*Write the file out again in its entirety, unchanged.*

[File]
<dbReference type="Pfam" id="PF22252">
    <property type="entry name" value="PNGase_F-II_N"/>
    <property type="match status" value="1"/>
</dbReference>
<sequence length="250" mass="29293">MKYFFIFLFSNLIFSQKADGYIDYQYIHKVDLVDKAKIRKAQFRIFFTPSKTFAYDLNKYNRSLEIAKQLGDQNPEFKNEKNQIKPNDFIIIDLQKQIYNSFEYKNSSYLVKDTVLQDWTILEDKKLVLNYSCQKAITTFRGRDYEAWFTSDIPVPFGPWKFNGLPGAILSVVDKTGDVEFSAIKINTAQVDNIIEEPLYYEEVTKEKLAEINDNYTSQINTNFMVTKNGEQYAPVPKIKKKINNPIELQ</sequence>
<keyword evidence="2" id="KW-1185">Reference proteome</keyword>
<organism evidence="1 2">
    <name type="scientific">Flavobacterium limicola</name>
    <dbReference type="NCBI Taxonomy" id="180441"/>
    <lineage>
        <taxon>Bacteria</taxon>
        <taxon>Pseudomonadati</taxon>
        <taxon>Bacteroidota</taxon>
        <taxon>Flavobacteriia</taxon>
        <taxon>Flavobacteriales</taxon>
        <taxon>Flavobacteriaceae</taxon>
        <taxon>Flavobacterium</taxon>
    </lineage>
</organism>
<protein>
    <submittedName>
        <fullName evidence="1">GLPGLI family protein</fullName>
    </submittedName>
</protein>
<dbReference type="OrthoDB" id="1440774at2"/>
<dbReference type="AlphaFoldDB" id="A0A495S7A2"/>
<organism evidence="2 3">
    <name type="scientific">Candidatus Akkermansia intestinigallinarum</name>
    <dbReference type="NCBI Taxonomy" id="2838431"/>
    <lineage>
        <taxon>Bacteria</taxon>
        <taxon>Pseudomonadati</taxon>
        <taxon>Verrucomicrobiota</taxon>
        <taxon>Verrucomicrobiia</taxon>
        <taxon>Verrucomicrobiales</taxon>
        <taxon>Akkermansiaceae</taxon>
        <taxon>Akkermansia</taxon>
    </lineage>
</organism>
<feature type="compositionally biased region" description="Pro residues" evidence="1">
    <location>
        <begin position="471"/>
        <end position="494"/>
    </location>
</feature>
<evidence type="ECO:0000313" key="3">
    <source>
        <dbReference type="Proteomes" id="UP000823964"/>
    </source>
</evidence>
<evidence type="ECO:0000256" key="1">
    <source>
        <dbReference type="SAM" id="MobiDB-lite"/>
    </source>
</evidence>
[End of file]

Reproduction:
<dbReference type="Pfam" id="PF22252">
    <property type="entry name" value="PNGase_F-II_N"/>
    <property type="match status" value="1"/>
</dbReference>
<sequence length="250" mass="29293">MKYFFIFLFSNLIFSQKADGYIDYQYIHKVDLVDKAKIRKAQFRIFFTPSKTFAYDLNKYNRSLEIAKQLGDQNPEFKNEKNQIKPNDFIIIDLQKQIYNSFEYKNSSYLVKDTVLQDWTILEDKKLVLNYSCQKAITTFRGRDYEAWFTSDIPVPFGPWKFNGLPGAILSVVDKTGDVEFSAIKINTAQVDNIIEEPLYYEEVTKEKLAEINDNYTSQINTNFMVTKNGEQYAPVPKIKKKINNPIELQ</sequence>
<keyword evidence="2" id="KW-1185">Reference proteome</keyword>
<organism evidence="1 2">
    <name type="scientific">Flavobacterium limicola</name>
    <dbReference type="NCBI Taxonomy" id="180441"/>
    <lineage>
        <taxon>Bacteria</taxon>
        <taxon>Pseudomonadati</taxon>
        <taxon>Bacteroidota</taxon>
        <taxon>Flavobacteriia</taxon>
        <taxon>Flavobacteriales</taxon>
        <taxon>Flavobacteriaceae</taxon>
        <taxon>Flavobacterium</taxon>
    </lineage>
</organism>
<protein>
    <submittedName>
        <fullName evidence="1">GLPGLI family protein</fullName>
    </submittedName>
</protein>
<dbReference type="OrthoDB" id="1440774at2"/>
<dbReference type="AlphaFoldDB" id="A0A495S7A2"/>
<organism evidence="2 3">
    <name type="scientific">Candidatus Akkermansia intestinigallinarum</name>
    <dbReference type="NCBI Taxonomy" id="2838431"/>
    <lineage>
        <taxon>Bacteria</taxon>
        <taxon>Pseudomonadati</taxon>
        <taxon>Verrucomicrobiota</taxon>
        <taxon>Verrucomicrobiia</taxon>
        <taxon>Verrucomicrobiales</taxon>
        <taxon>Akkermansiaceae</taxon>
        <taxon>Akkermansia</taxon>
    </lineage>
</organism>
<feature type="compositionally biased region" description="Pro residues" evidence="1">
    <location>
        <begin position="471"/>
        <end position="494"/>
    </location>
</feature>
<evidence type="ECO:0000313" key="3">
    <source>
        <dbReference type="Proteomes" id="UP000823964"/>
    </source>
</evidence>
<evidence type="ECO:0000256" key="1">
    <source>
        <dbReference type="SAM" id="MobiDB-lite"/>
    </source>
</evidence>